date__uint16: [0, 10, 45, 46] // steps * floor( (date - min_date)/(max_date - min_date) )
      vals__uint8: [1, 3, 5, 10],   // values for steps aggregated

So lets say that we are showing tweets for a day interval. In this example, at point 8, 10 for date 0 the number of tweets would be 1, for date 10 the tweets would be 3, and so on.

This format was proposed by Andrew Hill and there is a nice presentation about it. He got the idea from datacubes and the nice thing about it is that you can use the same XYZ tile system as static image tiles and you can generate the values for each tile with a single SQL API query.

The objective of this post is not explain in detail torque format (which is actually an on going task). Instead, I’d like to focus on how we encode the data in Torque tiles.

encoding torque tile

A core challenge to most web development is to show the user content as quickly as possible when they load the page. This is the same for making maps on the web. For Torque tiles, this means we needed to focus on both transfer size and how to encode the data as quickly and efficiently as possible.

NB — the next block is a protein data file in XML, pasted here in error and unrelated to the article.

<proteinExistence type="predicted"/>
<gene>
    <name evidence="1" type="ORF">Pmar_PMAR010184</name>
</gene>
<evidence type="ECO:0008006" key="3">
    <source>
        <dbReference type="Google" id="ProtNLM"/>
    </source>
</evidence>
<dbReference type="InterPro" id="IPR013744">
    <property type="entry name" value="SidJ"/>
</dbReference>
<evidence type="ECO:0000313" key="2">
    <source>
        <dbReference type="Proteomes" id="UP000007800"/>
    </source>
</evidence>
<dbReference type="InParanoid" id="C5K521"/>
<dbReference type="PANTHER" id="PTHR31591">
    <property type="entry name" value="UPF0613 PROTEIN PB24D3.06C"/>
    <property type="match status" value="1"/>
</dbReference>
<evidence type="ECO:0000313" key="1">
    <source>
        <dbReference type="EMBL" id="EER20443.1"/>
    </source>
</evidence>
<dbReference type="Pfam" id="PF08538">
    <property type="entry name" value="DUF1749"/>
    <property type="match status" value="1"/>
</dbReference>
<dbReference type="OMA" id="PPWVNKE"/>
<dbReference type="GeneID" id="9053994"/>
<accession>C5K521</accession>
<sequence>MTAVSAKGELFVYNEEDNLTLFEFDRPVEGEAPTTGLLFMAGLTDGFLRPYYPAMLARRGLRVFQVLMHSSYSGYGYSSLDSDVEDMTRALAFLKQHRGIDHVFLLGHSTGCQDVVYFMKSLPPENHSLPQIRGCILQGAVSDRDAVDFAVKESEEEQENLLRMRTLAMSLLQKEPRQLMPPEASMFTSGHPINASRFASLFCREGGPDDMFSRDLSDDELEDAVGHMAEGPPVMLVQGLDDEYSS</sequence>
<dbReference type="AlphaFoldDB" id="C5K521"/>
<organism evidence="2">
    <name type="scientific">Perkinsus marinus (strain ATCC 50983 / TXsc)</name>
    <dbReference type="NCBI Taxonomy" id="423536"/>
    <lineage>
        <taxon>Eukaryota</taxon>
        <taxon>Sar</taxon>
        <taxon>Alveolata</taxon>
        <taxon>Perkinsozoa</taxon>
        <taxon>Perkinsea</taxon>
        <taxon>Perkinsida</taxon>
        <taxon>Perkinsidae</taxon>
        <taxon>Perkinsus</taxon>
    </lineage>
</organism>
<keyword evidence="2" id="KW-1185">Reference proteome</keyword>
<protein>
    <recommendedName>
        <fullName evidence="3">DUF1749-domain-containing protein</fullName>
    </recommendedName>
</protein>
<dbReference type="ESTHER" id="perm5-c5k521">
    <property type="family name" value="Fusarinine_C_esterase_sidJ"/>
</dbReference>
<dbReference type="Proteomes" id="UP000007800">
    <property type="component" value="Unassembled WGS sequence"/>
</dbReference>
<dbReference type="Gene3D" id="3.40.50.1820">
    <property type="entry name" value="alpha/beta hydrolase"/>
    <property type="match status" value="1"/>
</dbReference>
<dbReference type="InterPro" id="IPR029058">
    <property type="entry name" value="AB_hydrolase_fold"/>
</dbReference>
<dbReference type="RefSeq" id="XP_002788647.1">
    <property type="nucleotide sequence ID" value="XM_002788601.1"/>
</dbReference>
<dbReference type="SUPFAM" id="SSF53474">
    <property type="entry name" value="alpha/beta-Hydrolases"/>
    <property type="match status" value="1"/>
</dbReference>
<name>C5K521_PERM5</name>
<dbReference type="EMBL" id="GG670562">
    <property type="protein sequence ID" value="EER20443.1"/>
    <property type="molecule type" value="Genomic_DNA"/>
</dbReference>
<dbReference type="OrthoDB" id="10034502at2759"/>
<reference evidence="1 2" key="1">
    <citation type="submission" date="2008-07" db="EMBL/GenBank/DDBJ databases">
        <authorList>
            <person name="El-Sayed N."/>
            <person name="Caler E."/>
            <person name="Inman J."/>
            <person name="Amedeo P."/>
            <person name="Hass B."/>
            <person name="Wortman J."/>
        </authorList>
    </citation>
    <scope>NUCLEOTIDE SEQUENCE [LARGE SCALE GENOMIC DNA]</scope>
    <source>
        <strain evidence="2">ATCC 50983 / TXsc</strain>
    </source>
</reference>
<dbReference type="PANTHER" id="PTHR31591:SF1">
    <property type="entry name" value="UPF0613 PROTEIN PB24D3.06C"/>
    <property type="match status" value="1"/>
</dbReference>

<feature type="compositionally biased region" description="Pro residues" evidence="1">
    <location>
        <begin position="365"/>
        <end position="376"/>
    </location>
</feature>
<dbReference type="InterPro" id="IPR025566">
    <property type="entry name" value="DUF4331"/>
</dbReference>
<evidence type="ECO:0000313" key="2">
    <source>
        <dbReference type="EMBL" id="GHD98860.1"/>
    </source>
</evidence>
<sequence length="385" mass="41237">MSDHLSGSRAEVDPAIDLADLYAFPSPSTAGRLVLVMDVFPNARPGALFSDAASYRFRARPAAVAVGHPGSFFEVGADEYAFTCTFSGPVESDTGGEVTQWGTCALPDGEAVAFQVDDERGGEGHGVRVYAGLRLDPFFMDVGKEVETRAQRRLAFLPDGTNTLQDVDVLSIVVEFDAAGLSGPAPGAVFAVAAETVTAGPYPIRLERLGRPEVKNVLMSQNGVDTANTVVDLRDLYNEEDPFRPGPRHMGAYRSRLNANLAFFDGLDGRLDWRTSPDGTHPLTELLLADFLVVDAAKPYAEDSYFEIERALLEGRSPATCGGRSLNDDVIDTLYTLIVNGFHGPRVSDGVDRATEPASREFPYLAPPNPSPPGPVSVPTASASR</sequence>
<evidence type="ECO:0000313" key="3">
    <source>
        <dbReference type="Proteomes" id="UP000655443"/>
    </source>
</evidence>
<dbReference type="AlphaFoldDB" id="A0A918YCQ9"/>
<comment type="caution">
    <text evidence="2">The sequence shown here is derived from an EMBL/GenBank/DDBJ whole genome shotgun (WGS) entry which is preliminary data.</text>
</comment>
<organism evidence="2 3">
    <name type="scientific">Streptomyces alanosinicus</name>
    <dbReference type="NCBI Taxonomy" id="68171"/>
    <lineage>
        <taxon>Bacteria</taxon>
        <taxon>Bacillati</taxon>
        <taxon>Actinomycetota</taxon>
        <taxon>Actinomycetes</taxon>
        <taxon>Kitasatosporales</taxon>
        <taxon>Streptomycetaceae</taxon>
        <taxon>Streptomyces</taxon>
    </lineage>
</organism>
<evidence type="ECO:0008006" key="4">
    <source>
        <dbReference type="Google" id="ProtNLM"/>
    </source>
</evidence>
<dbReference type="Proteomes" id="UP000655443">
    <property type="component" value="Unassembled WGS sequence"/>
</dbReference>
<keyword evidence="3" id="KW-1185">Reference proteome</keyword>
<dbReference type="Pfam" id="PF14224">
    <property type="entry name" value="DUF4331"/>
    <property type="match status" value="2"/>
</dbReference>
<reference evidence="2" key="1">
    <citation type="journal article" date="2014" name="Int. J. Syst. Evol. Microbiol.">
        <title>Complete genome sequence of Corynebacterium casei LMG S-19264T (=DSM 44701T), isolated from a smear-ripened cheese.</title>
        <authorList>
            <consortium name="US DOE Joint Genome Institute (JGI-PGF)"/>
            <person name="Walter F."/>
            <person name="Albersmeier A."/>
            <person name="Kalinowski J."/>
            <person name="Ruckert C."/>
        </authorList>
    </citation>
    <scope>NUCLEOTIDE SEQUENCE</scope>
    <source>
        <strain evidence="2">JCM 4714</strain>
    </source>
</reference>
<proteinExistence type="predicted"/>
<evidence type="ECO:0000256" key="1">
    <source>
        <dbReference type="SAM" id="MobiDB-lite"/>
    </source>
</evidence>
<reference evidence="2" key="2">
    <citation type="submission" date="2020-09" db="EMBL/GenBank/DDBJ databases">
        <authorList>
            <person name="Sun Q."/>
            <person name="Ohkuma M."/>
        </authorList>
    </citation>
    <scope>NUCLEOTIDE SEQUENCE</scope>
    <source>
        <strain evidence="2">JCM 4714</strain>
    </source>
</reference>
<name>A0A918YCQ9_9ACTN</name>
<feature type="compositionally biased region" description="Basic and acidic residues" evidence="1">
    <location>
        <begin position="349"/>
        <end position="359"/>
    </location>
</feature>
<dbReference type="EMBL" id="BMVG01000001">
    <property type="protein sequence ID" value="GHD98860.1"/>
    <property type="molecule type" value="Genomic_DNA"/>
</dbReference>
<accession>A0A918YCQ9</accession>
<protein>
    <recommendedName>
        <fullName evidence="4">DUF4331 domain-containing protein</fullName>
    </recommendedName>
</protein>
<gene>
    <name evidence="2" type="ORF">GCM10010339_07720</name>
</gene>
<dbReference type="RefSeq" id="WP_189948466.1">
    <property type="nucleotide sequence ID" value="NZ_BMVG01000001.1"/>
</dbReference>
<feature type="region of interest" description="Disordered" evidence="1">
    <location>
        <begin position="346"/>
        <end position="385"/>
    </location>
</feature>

The first step for us was to find clever ways to omit information that will not be visualized. Like TopoJSON the coordinates and dates are quantified, the values are aggreagated and all is encoded as integers. Integer arrays greatly improve the performance of compression for data transfer. Removing anything more puts us at risk of reducing visualization quality.

So next, we looked at how to arrange and encode data in each tile in order to improve the compression ration.